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Warehouse Space in the Northeast United States

Warehouse Space in the Northeast United States

The northeast United States is the smallest region for warehouse space compared to the Midwest, south and western United States. However it still boasts more than 2 billion square feet of space and contains major markets like New York, New Jersey, Philadelphia, Boston and Washington D.C.

The northeast owes much of it’s warehouse inventory to it’s early success as a manufacturing hub which supported large populations and allowed many coastal cities to develop into successful ports. However as efficiency and labor costs reduced the need for space, many warehouses are now being torn down for redevelopment or retrofitted into apartments or condominiums.

The largest market is Philadelphia which includes more than 400 million square feet. Northern New Jersey is a close second with 374 million and New Jersey as a whole accounts for nearly a third of the region’s total square footage. Baltimore, Washington DC, Long Island, Boston and Hartford round out the list of major markets (total inventory greater than 90 million square feet).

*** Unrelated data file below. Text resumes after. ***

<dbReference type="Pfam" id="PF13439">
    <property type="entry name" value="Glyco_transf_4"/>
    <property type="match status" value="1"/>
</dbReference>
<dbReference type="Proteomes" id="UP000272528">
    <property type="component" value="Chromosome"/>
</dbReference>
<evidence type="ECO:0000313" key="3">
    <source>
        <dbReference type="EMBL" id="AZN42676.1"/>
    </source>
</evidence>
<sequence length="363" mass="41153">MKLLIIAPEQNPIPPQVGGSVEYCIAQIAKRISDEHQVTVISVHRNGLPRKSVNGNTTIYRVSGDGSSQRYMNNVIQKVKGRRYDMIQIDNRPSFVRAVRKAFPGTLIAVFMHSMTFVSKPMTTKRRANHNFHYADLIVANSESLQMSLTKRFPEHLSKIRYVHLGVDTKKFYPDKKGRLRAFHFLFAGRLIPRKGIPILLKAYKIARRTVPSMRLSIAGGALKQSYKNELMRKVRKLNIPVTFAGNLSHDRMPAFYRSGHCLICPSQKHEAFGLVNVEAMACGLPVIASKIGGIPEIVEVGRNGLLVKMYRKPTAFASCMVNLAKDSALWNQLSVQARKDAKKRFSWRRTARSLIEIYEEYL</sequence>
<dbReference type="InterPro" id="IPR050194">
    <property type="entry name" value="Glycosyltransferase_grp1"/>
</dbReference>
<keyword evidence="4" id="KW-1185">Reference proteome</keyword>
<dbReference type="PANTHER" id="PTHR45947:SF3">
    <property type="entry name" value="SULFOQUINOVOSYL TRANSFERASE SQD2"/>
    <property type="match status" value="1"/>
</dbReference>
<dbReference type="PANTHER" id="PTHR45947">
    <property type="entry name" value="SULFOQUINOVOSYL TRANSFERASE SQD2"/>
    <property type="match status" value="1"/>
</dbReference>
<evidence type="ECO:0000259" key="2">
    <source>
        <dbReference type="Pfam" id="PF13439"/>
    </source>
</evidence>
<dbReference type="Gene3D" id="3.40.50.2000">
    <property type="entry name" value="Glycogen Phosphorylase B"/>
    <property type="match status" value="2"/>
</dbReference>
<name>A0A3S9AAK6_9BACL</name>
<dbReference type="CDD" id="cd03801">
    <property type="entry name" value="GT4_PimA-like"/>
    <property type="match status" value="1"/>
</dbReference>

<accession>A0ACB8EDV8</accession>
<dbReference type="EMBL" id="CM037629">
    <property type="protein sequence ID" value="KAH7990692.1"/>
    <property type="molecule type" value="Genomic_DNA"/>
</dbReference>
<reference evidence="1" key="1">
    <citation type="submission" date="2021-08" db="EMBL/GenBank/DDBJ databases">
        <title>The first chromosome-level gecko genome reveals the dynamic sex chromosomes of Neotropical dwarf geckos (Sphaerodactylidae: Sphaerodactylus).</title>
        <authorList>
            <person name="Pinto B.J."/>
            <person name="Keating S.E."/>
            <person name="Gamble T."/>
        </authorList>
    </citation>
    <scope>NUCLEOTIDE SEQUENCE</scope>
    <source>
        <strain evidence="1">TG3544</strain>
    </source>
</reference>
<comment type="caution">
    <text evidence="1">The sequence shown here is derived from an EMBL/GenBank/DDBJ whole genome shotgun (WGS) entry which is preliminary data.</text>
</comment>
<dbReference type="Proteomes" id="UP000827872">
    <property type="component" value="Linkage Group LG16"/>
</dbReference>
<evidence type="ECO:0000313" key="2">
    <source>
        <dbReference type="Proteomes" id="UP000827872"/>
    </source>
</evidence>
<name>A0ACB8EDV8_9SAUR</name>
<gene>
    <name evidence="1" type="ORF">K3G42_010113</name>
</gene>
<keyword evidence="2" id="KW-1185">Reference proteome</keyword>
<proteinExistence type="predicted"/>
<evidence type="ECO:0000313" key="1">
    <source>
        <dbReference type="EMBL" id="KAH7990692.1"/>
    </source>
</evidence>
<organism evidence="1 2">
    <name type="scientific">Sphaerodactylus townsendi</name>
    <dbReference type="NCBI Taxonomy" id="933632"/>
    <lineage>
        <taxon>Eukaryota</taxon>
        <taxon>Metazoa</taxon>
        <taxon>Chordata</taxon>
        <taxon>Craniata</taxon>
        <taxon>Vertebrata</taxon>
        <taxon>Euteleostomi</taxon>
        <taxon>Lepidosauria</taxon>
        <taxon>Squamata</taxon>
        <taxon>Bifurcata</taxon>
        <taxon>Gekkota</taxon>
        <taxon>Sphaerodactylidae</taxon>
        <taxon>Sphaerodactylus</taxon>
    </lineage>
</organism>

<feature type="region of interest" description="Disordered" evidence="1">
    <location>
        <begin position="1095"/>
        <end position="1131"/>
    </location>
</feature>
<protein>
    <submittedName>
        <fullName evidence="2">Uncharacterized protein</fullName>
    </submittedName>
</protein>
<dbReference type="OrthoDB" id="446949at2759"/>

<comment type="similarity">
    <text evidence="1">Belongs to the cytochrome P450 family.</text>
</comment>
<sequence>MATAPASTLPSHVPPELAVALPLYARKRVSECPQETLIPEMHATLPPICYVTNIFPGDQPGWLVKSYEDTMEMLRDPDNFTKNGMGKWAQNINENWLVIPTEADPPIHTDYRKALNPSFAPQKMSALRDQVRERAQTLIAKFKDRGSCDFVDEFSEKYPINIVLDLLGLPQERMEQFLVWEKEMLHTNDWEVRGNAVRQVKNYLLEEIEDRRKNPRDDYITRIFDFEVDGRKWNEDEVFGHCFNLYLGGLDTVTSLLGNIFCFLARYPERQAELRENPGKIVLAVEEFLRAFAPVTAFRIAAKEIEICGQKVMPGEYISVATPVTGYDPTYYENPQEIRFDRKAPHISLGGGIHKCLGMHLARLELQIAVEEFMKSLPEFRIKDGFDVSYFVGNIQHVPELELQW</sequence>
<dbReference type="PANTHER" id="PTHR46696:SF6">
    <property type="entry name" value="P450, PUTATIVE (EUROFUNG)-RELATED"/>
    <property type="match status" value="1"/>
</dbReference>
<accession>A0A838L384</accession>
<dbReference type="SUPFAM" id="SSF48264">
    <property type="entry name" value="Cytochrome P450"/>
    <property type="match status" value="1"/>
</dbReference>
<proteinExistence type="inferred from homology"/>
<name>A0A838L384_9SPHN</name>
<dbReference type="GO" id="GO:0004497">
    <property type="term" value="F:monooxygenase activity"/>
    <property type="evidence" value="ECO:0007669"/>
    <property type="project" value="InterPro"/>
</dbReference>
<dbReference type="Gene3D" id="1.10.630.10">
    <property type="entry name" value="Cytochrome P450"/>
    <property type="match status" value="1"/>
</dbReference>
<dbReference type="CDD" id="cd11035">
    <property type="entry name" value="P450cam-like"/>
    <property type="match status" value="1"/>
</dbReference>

Altogether the market has nearly 2.17 billion square feet of space and market will likely stay under 2.2 billion in the foreseeable future with 2 million square feet currently under construction as of Q1 2011. Compared to the three other regions, this is the smallest amount of new construction in terms of square footage but available space is at a premium in the Northeast relative to other regions.

Rates vary greatly among individual markets based on local economic factors, size of space required, proximity to transport hubs and individual property aspects. Prospective tenants should know that asking rates are never set in stone and many landlords are willing to negotiate in exchange for the security of a worthy tenant and a long-term lease.

Overall commercial real estate in the northeast wasn’t hit as hard as other areas of the United States. New York and Washington DC, the two bellwether markets for the region experienced initial surges in vacancy rates but those markets are now healthy relative to other regions of the United States. However one thing to keep in mind is that Washington DC is often included as a northeast market despite the fact that it is not within the census defined area for the region.

The outlook for 2012 is positive with expected drops in vacancy rates as the economy slowly begins to recover. Businesses looking to lease new space, renew an existing lease or expand their facilities should consider talking to a commercial real estate professional to review current market conditions.